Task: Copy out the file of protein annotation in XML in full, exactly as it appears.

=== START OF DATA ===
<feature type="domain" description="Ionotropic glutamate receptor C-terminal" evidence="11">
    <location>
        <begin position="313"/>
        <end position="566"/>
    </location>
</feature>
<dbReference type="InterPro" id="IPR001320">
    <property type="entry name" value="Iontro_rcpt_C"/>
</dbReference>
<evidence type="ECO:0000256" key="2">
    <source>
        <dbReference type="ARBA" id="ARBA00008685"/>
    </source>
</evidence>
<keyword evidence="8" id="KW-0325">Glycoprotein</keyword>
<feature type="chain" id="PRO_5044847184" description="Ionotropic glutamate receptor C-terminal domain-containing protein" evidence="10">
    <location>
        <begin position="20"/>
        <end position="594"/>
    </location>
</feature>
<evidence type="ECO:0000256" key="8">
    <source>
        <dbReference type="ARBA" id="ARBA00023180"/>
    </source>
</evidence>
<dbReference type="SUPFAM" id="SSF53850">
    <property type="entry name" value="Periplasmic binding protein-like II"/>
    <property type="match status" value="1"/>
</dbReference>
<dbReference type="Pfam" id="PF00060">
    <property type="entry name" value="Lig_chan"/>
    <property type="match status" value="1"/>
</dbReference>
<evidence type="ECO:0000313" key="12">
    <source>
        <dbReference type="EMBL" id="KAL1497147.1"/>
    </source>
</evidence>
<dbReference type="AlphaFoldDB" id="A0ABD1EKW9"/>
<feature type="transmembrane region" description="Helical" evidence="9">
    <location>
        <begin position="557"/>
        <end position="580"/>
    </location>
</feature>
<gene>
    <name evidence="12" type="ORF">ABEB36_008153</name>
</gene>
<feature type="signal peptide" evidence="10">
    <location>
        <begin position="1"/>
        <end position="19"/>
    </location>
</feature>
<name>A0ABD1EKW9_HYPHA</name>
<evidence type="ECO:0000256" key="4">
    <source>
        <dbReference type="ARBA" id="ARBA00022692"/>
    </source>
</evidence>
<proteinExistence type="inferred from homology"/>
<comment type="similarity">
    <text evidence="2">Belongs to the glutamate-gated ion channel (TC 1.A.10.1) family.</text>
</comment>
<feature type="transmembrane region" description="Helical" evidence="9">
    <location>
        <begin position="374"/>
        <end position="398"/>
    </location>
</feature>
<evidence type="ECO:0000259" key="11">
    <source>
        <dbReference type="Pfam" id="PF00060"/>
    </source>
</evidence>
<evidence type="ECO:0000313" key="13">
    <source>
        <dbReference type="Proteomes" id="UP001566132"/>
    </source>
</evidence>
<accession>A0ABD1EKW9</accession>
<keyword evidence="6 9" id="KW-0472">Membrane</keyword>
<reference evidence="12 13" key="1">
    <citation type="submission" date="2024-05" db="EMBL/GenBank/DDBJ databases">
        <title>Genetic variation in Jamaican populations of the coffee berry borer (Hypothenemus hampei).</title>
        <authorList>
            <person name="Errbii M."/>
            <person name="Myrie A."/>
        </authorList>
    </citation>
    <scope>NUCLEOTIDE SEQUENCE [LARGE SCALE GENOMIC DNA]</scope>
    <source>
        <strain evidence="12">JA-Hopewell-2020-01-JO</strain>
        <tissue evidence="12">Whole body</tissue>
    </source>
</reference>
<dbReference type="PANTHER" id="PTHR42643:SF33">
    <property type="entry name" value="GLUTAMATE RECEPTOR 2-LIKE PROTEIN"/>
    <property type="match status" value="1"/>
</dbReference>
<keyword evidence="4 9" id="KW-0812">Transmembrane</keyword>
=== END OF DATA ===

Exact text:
<feature type="domain" description="Ionotropic glutamate receptor C-terminal" evidence="11">
    <location>
        <begin position="313"/>
        <end position="566"/>
    </location>
</feature>
<dbReference type="InterPro" id="IPR001320">
    <property type="entry name" value="Iontro_rcpt_C"/>
</dbReference>
<evidence type="ECO:0000256" key="2">
    <source>
        <dbReference type="ARBA" id="ARBA00008685"/>
    </source>
</evidence>
<keyword evidence="8" id="KW-0325">Glycoprotein</keyword>
<feature type="chain" id="PRO_5044847184" description="Ionotropic glutamate receptor C-terminal domain-containing protein" evidence="10">
    <location>
        <begin position="20"/>
        <end position="594"/>
    </location>
</feature>
<evidence type="ECO:0000256" key="8">
    <source>
        <dbReference type="ARBA" id="ARBA00023180"/>
    </source>
</evidence>
<dbReference type="SUPFAM" id="SSF53850">
    <property type="entry name" value="Periplasmic binding protein-like II"/>
    <property type="match status" value="1"/>
</dbReference>
<dbReference type="Pfam" id="PF00060">
    <property type="entry name" value="Lig_chan"/>
    <property type="match status" value="1"/>
</dbReference>
<evidence type="ECO:0000313" key="12">
    <source>
        <dbReference type="EMBL" id="KAL1497147.1"/>
    </source>
</evidence>
<dbReference type="AlphaFoldDB" id="A0ABD1EKW9"/>
<feature type="transmembrane region" description="Helical" evidence="9">
    <location>
        <begin position="557"/>
        <end position="580"/>
    </location>
</feature>
<gene>
    <name evidence="12" type="ORF">ABEB36_008153</name>
</gene>
<feature type="signal peptide" evidence="10">
    <location>
        <begin position="1"/>
        <end position="19"/>
    </location>
</feature>
<name>A0ABD1EKW9_HYPHA</name>
<evidence type="ECO:0000256" key="4">
    <source>
        <dbReference type="ARBA" id="ARBA00022692"/>
    </source>
</evidence>
<proteinExistence type="inferred from homology"/>
<comment type="similarity">
    <text evidence="2">Belongs to the glutamate-gated ion channel (TC 1.A.10.1) family.</text>
</comment>
<feature type="transmembrane region" description="Helical" evidence="9">
    <location>
        <begin position="374"/>
        <end position="398"/>
    </location>
</feature>
<evidence type="ECO:0000259" key="11">
    <source>
        <dbReference type="Pfam" id="PF00060"/>
    </source>
</evidence>
<evidence type="ECO:0000313" key="13">
    <source>
        <dbReference type="Proteomes" id="UP001566132"/>
    </source>
</evidence>
<accession>A0ABD1EKW9</accession>
<keyword evidence="6 9" id="KW-0472">Membrane</keyword>
<reference evidence="12 13" key="1">
    <citation type="submission" date="2024-05" db="EMBL/GenBank/DDBJ databases">
        <title>Genetic variation in Jamaican populations of the coffee berry borer (Hypothenemus hampei).</title>
        <authorList>
            <person name="Errbii M."/>
            <person name="Myrie A."/>
        </authorList>
    </citation>
    <scope>NUCLEOTIDE SEQUENCE [LARGE SCALE GENOMIC DNA]</scope>
    <source>
        <strain evidence="12">JA-Hopewell-2020-01-JO</strain>
        <tissue evidence="12">Whole body</tissue>
    </source>
</reference>
<dbReference type="PANTHER" id="PTHR42643:SF33">
    <property type="entry name" value="GLUTAMATE RECEPTOR 2-LIKE PROTEIN"/>
    <property type="match status" value="1"/>
</dbReference>
<keyword evidence="4 9" id="KW-0812">Transmembrane</keyword>